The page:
Mee Lin Gyaing Electric Power (consortium) issues tender for 1390MW LNG power plant in Myanmar’s Ayeyarwady

Construction News Myanmar
Small fishing boats rest at the SinMa fishing village during the sunset at Ngwe Saung beach near Pathein city, Ayeyarwady Region. Photo: EPA

Mee Lin Gyaing Electric Power (consortium) issues tender for 1390MW LNG power plant in Myanmar’s Ayeyarwady

The Myanmar-Chinese developers of a major liquefied natural gas (LNG) power plant for Ayeyarwady Region have issued a tender with a one-week deadline for companies to enter the prequalification stage.

The proposed 1390MW LNG power plant is to be built in Shwethaungyan township’s Mee Lin Gyaing area, a greenfield site about 250 kilometres from Yangon. The scheme will include a 500kV transmission line to Hlaing Tharyar, on the outskirts of the commercial capital, but the first phase will only require a line to Pathein, where it will link up with the national grid.

If approved, it will be among the largest energy investments costing about US$2.5 billion, according to state media. The tender notice was issued by the state newspaper on May 22, with a deadline of May 28.

The developer is Mee Lin Gyaing Electric Power, a consortium of Myanmar’s Supreme Trading Co and three Chinese firms: Yunnan Provincial Energy Investment Group, Union Resources and Engineering Co, and Zhefu Holding Group.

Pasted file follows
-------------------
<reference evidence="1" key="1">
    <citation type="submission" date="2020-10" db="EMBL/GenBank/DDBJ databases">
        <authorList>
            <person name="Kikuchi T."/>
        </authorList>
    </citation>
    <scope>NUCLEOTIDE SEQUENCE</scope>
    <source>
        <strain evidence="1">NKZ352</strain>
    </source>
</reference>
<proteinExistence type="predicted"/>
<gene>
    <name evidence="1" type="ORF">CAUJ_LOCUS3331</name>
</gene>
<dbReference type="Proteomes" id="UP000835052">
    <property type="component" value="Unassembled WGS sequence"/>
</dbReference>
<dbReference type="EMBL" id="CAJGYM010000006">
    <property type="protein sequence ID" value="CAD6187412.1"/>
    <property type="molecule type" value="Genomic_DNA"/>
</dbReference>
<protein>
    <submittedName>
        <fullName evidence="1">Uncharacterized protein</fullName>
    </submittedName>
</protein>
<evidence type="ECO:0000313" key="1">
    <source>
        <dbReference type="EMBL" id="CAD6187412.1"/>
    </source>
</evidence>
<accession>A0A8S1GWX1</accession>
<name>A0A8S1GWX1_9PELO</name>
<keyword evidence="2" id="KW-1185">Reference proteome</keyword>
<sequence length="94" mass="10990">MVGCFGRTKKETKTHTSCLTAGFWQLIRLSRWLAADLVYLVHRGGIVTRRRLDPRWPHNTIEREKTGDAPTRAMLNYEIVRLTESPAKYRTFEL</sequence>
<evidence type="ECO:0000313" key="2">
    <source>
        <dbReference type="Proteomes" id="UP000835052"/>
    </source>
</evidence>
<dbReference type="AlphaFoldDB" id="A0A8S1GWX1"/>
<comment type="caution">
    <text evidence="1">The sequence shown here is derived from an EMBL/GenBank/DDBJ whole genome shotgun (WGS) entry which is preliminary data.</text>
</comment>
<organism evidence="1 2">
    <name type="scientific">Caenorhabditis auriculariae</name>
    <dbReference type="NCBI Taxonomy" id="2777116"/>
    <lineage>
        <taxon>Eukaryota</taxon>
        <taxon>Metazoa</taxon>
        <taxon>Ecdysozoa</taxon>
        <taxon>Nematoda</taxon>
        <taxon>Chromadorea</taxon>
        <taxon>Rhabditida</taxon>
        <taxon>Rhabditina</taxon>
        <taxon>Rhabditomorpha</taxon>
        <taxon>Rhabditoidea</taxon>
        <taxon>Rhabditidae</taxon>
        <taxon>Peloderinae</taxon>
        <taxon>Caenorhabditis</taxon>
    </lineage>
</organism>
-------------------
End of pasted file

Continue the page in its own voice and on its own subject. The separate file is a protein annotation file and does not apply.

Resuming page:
The government and the developers have not inked a power purchase agreement (PPA) but are now looking for a contractor, which could signal that the PPA negotiations are making progress. The Myanmar Times has contacted Union Resources and Engineering Co for comments.

The Ministry of Electricity and Energy signed a letter of intent with the four companies in January 2020 to accelerate the project as part of Chinese President Xi Jinping’s state visit to Myanmar.

The consortium received a “notice to proceed” from the ministry in January 2018 to start conducting the feasibility study and project plans. It is one of the three high-profile LNG plants – totalling almost 3000MW – given notices to proceed, the other two are a plant in Ahlone proposed by Thai-listed firm TTCL and the Kanbauk project backed by French Total and Siemens of Germany in Tanintharyi’s Yebyu township.

The three LNG power plant proposals are meant to plug Myanmar’s widening electricity shortfall and end power cuts. Factory and business closures amid the COVID-19 pandemic have reduced demand but Yangon is still experiencing power cuts.

Speaking at a solar plant’s opening in Manaung, Rakhine State, last December, State Counsellor Daw Aung Suu Kyi said her government was working to meet that rising demand through “mixed-electricity generation methods” and “creating a strong power grid.”

Myanmar’s electricity consumption is increasing by 15-19 percent per year, Daw Suu said.

U Htu Htu Aung, deputy CEO of Supreme Trading, told this newspaper in January that the firm hoped to sign the PPA on the Mee Lin Gyaing project before June, and that construction would commence in July.